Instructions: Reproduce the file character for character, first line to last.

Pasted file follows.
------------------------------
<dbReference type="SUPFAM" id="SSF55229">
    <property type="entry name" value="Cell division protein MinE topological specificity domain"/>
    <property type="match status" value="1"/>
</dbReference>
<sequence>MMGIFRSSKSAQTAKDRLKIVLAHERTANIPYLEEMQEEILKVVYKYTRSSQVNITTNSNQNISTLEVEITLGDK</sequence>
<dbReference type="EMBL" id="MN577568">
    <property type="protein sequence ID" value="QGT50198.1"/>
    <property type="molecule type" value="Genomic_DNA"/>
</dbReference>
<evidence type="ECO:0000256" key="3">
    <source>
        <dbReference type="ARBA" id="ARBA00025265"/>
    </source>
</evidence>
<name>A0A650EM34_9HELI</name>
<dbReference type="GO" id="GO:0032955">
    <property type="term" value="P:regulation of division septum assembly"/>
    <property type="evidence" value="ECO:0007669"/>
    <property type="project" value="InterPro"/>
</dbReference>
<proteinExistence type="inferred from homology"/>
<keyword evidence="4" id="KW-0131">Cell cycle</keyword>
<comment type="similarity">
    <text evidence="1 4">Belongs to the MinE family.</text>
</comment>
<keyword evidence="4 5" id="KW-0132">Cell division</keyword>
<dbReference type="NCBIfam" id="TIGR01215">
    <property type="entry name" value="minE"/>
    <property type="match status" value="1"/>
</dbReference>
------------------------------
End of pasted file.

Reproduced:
<dbReference type="SUPFAM" id="SSF55229">
    <property type="entry name" value="Cell division protein MinE topological specificity domain"/>
    <property type="match status" value="1"/>
</dbReference>
<sequence>MMGIFRSSKSAQTAKDRLKIVLAHERTANIPYLEEMQEEILKVVYKYTRSSQVNITTNSNQNISTLEVEITLGDK</sequence>
<dbReference type="EMBL" id="MN577568">
    <property type="protein sequence ID" value="QGT50198.1"/>
    <property type="molecule type" value="Genomic_DNA"/>
</dbReference>
<evidence type="ECO:0000256" key="3">
    <source>
        <dbReference type="ARBA" id="ARBA00025265"/>
    </source>
</evidence>
<name>A0A650EM34_9HELI</name>
<dbReference type="GO" id="GO:0032955">
    <property type="term" value="P:regulation of division septum assembly"/>
    <property type="evidence" value="ECO:0007669"/>
    <property type="project" value="InterPro"/>
</dbReference>
<proteinExistence type="inferred from homology"/>
<keyword evidence="4" id="KW-0131">Cell cycle</keyword>
<comment type="similarity">
    <text evidence="1 4">Belongs to the MinE family.</text>
</comment>
<keyword evidence="4 5" id="KW-0132">Cell division</keyword>
<dbReference type="NCBIfam" id="TIGR01215">
    <property type="entry name" value="minE"/>
    <property type="match status" value="1"/>
</dbReference>